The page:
The game of Go originated in China more than 2,500 years ago. While similar to chess in many ways, Go is much more minimalist in its ruleset and more esoteric in strategy. The aspect of pattern recognition and the huge state space of possible moves in Go (vastly greater than chess) make it an excellent metric for the capabilities of artifical intelligence.
Whereas DeepBlue defeated chess grandmaster Gary Kasparov in 1997, it has taken 20 years for computer Go systems to become competitive with top human players. Recently, dramatic advances in "deep learning" AI systems have led to the development of much more competitive Go software.
In a previous question we asked if a computer Go system would defeat a professional player in 2016. In this question the stakes go up.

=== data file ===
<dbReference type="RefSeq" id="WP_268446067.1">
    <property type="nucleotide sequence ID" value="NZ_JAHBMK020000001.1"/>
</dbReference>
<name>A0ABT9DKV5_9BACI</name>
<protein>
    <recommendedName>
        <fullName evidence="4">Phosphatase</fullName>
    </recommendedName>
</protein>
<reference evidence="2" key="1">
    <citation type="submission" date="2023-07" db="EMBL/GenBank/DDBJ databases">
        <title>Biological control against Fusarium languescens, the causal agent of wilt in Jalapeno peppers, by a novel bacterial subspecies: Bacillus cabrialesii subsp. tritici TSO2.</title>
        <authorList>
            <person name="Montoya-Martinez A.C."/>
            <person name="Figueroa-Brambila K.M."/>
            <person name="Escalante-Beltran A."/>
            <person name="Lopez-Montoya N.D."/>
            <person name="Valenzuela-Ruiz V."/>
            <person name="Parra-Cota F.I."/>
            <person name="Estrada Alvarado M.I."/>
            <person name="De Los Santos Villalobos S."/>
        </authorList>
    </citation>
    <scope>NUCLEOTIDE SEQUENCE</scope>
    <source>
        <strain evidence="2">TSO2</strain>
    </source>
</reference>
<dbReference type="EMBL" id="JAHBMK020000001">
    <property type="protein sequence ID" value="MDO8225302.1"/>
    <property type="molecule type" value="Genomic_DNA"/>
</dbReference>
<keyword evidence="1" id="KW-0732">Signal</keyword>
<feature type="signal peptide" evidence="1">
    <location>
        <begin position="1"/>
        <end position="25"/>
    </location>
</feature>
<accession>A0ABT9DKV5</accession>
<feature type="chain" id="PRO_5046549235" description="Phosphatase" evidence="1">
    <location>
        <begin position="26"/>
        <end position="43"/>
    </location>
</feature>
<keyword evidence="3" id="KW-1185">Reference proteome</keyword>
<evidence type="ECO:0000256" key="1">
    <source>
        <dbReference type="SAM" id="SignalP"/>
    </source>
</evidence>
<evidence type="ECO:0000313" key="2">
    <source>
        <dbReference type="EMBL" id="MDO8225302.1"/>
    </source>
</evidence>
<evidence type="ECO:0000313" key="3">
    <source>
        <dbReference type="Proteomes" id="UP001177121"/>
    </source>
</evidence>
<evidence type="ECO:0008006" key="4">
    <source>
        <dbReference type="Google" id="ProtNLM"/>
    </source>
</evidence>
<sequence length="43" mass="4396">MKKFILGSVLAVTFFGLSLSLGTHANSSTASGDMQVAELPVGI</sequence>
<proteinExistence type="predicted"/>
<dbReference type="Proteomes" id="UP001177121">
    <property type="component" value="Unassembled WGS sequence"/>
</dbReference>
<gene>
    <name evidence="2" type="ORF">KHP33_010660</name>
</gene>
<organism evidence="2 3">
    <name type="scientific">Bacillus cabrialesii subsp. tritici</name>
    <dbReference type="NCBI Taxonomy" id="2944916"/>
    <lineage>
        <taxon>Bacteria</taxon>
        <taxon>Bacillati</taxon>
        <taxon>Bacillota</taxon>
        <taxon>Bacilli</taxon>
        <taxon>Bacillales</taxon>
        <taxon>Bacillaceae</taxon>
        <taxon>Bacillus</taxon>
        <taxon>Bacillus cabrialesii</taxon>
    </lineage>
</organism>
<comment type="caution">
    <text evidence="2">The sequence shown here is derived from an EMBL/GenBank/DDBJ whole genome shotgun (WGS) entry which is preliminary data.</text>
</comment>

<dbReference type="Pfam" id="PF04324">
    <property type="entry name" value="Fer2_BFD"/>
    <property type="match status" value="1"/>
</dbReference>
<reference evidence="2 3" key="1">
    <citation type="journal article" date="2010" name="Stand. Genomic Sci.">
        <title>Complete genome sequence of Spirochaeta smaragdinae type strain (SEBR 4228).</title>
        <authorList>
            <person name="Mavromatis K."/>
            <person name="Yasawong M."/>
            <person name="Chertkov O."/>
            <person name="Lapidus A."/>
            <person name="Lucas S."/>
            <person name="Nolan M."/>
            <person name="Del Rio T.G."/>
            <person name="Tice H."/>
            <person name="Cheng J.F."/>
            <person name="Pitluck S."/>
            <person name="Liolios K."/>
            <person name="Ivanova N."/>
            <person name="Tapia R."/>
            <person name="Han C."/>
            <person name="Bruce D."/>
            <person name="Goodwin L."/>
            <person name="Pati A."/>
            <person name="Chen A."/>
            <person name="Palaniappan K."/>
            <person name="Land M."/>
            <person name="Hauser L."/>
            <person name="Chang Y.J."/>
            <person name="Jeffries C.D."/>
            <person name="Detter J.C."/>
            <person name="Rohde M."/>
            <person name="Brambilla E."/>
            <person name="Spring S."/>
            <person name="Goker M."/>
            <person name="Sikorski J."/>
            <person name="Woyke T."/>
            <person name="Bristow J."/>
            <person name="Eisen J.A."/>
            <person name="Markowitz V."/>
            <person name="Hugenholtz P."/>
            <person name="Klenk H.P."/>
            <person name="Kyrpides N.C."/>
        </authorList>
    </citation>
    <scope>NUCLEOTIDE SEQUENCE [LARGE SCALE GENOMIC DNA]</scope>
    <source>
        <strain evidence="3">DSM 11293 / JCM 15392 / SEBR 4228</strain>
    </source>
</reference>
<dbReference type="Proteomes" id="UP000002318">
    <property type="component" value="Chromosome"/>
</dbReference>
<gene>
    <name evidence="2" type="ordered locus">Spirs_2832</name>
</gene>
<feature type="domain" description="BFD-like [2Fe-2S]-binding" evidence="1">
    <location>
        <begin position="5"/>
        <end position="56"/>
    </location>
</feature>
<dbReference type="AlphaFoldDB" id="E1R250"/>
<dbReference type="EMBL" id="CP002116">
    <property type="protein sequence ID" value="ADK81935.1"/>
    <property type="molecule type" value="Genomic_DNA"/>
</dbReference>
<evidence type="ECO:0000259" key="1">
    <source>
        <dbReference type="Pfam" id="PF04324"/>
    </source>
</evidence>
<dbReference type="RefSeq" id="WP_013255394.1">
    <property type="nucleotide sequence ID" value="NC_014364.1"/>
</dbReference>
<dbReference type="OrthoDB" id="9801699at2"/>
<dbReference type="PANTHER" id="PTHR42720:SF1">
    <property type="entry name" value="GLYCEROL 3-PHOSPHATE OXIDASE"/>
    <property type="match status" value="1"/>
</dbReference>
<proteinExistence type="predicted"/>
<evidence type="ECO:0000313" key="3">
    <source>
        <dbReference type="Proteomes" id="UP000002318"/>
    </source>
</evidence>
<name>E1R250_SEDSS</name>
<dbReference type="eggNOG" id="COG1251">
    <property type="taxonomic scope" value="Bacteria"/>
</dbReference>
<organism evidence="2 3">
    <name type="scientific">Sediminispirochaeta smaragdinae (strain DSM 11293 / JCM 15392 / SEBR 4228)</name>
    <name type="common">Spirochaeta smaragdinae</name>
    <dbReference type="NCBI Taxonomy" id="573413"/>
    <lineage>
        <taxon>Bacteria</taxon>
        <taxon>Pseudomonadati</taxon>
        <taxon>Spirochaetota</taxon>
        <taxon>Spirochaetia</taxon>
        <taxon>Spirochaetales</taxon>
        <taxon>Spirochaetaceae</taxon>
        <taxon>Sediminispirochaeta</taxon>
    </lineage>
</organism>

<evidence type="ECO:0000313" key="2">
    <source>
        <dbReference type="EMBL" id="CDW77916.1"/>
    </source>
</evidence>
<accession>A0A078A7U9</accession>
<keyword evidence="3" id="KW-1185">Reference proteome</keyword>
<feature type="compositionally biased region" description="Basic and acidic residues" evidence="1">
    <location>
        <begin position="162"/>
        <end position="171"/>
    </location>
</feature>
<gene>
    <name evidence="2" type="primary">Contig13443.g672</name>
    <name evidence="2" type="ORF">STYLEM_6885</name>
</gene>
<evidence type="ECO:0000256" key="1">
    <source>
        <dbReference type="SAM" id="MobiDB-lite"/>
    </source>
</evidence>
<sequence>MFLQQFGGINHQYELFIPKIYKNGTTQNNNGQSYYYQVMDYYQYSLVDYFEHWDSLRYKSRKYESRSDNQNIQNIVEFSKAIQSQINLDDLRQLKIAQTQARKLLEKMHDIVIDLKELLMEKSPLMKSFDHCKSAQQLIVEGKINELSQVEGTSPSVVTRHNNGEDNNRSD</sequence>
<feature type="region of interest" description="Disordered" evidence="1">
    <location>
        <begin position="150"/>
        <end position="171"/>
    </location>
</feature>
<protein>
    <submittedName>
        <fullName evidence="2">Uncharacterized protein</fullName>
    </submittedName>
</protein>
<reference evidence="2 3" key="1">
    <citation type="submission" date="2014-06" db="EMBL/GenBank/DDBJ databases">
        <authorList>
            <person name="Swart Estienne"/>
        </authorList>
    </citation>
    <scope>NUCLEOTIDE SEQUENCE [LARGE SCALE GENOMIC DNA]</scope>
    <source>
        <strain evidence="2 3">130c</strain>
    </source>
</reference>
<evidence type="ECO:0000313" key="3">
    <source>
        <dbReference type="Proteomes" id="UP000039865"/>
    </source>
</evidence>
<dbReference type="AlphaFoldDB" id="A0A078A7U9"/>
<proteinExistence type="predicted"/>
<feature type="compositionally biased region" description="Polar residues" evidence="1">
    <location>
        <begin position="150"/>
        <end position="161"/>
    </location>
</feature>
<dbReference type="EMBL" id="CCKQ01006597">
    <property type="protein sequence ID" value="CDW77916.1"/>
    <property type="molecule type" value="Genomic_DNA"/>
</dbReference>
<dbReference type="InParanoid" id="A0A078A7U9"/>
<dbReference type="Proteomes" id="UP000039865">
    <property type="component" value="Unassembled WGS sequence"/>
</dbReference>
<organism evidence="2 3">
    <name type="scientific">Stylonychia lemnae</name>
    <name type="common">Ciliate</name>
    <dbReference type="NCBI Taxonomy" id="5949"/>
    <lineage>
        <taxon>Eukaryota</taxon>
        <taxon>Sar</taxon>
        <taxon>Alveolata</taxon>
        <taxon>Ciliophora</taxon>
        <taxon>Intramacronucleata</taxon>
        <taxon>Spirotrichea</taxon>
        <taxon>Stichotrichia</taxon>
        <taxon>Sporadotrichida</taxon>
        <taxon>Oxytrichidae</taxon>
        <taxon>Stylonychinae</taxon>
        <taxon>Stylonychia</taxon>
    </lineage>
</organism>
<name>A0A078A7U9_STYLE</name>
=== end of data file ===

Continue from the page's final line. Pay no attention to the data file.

Google's DeepMind recently announced that their Go-playing program AlphaGo defeated European Go champion Fan Hui in a closed-door game, and will be playing against the reigning Go world champion, Lee Sedol, in a five-game match in March. Will AlphaGo win?
This question will resolve positively if AlphaGo finishes five official games against Lee Sedol and wins three or more games, or if Lee Sedol concedes defeat. If AlphaGo loses or if the match is not finished by April 1 2016, the question resolves negatively.